Probably the finest reef I have seen in recent years for sheer quality of hard coral and number of species was on a site called Eel Ridge, about five minutes ride from the lagoon entrance. The reef profile was a steady drop from 5m down to a flat sandy expanse at 17m, stepped in ledges like a hill side rice paddy, but the crop was much, much richer. This was a sight for sore eyes, untouched and pristine like the Maldives of twenty years ago. Although the similarity I immediately drew was to Menai Island on Cosmoledo Atoll where I was the month before, due mainly to the amount of barrel sponges dotted around the edges of the reef and the large Porites structures standing proud of the main outline.
On the seabed, 3-4m from the reef stood a single, large sea pen maybe 25 cm high, something I certainly see too few of now a days and well worth a couple of pictures. The American lads (who had joined our boat) were as interested as I in the sighting, it was photographed, video’d, digitally enhanced and uploaded to the Internet on the spot! During the briefing, one of the things Bahrun had told us was to look out for giant clams; well it wasn’t too long before we came across an example spanning 70 cm – that was a serious clam!
What made the site especially aesthetic was the absolutely pristine and colourful gorgonian species adorning almost every raised coral head with large crinoids adding further decorative qualities. Large ridge corals (pochyseris sp.) grew profusely, many with an iridescent blue growing edge that was very eye-catching. Plenty of red and black coral bushes softened the edges of vertical extremes, and everything enveloped in small fish. The open sandy ledges had some surprises too in the shape of tiny ribbon eels and a brooding jaw fish with a mouth full of eggs. One surprising sighting was a beautiful black-tipped shark that appeared from nowhere and swam straight between the group of us.
Apart from beautiful coral, Sangalaki is renowned for its apparently resident group of Manta Rays that frequent the islands northerly extremes. There are three manta observation points called – cleaning station, manta avenue and manta run. The most fruitful and productive on this occasion was undoubtedly “Cleaning Station”. The cleaning station itself is an area of coral measuring 10m x 4m x 3m high, standing on a flat sandy bed at a around 15m. The three times I dived this spot it wasn’t long before the manta arrived either individually or in pairs. Not the most cooperative of manta photographically, but I guess they were intimidated by a group of aliens such as us! Visually they were enchanting, appearing silently from nowhere and hanging in the noticeable current over the top of the station, their slow purposeful movements contrasting with the frantic pace of the cleaners. Those were magic moments, everyone clearly moved by the experience, but during our second dive here, something amazing took place that was even more moving and was clearly a gesture for help.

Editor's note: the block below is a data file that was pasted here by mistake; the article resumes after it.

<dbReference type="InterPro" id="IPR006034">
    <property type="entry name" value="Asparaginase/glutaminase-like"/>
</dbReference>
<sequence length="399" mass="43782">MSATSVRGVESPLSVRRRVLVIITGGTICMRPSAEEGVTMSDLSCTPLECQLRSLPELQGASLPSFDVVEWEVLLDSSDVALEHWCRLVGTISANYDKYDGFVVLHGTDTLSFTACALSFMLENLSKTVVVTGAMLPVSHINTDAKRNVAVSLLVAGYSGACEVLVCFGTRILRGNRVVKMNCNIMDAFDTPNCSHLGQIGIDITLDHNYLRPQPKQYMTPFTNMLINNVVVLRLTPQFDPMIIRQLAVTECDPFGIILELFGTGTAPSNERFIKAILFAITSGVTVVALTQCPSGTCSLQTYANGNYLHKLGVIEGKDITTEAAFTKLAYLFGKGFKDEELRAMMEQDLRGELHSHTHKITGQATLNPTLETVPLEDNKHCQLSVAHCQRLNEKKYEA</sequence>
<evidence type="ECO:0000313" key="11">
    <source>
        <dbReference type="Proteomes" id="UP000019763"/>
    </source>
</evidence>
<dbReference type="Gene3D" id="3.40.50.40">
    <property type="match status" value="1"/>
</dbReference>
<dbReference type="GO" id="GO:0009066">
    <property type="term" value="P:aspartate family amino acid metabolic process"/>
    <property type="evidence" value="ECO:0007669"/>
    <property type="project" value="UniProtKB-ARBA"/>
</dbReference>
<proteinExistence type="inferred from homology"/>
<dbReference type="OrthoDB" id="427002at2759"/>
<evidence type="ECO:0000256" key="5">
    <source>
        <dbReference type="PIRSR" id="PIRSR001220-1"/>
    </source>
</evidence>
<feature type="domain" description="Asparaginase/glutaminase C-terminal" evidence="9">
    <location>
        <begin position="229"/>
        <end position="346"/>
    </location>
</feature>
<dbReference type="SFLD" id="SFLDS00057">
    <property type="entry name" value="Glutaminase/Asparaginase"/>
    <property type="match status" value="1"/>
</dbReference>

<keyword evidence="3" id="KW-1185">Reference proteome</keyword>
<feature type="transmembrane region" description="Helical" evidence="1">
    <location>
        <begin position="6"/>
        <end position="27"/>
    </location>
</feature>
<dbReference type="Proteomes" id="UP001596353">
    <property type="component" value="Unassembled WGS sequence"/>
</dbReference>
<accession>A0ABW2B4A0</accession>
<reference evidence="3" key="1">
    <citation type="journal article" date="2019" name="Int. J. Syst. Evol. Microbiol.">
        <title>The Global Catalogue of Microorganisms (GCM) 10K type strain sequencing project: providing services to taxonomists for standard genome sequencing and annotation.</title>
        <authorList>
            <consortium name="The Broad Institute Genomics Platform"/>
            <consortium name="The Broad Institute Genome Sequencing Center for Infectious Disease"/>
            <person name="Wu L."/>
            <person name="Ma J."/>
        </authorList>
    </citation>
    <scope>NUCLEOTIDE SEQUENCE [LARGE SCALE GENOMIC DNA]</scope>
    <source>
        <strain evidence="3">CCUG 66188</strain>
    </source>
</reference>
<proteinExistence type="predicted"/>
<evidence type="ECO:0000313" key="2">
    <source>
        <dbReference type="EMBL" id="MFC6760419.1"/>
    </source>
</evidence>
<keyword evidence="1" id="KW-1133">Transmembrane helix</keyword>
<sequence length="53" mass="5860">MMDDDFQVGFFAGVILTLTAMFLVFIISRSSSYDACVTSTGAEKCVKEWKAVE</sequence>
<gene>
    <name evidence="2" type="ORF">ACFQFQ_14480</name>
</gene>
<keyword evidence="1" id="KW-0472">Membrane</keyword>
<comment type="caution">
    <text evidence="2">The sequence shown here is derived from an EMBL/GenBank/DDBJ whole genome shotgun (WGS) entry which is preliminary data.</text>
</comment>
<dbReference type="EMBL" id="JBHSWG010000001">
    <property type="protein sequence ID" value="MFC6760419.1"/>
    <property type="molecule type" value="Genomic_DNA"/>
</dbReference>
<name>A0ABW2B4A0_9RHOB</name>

“Houston we have a problem...”
We arrived at the site just as a large black manta was moving away, assuming we had arrived too late for the cleaning spectacle we began observing other residents of the site. However, within a couple of minutes I noticed a small manta of about 2.5m span heading straight for me. Signalling the group we settled into a passive stance and the manta came straight up within a few cm’s, turning its left mandible towards me. We could see straight away that it was deeply cut by a length of nylon net which was still attached towed behind it. The manta swam in front of us as if showing us the problem, then turned and came straight back again. I think Bahrun and I had the same thoughts simultaneously as I reached for my knife he took one from Sue, So I carefully held on to the net whilst he cut the line. As soon as the manta felt the relief it was off, swimming free and breathing a sigh of relief no doubt. Hopefully the wound would heal quickly and the story gets a very happy ending.
The outcrop is a congregational point too for batfish, sweetlips and surgeonfish and in the low swimthro’ below the station dozed a whitetip shark. The site also enveloped many ‘islands’ of coral with a selection of pretty anemonae and fish. Below one particular growth of coral Bahrun pointed out something special…two cute ‘leaf fish’, one purple and one white. These cute fish (resembling a flattened frog fish), sway from side to side to mimic the movements of more inanimate objects affected by the currents, although “purple” seemed a bit too obvious!
Several more manta were observed whilst drifting from the station along ‘Manta Run’, the manta giving us a ‘fly-by’ enroute to the cleaning station.
Just 30-40 minutes east of Sangalaki is the larger, stranger Island of Kakaban, offering a complete contrast to the classic reef profile… “Walls!” However, some of its attributes, though not unique, but still pretty remarkable are hidden from the sea. Kakaban Island is, almost triangular in shape with steep limestone walls rising from the sea, covered it seems in lush vegetation… but a trek inland was to reveal something special… Its very own ‘Jellyfish Lake’. The land locked lakes in Palau have become famous over the past 10 years but this one at Kakaban knocks the spots off them being 3 times the size with many times more Jellyfish too. From the air the island looks like a malformed ‘Polo’ mint, as the majority of the interior is lake.
Kakaban started life thousands of years ago as a simple coral atoll, but during the Holocene transgression 21,000 years ago the whole area was lifted skywards trapping 5 sq km’s of water inside its impermeable limestone.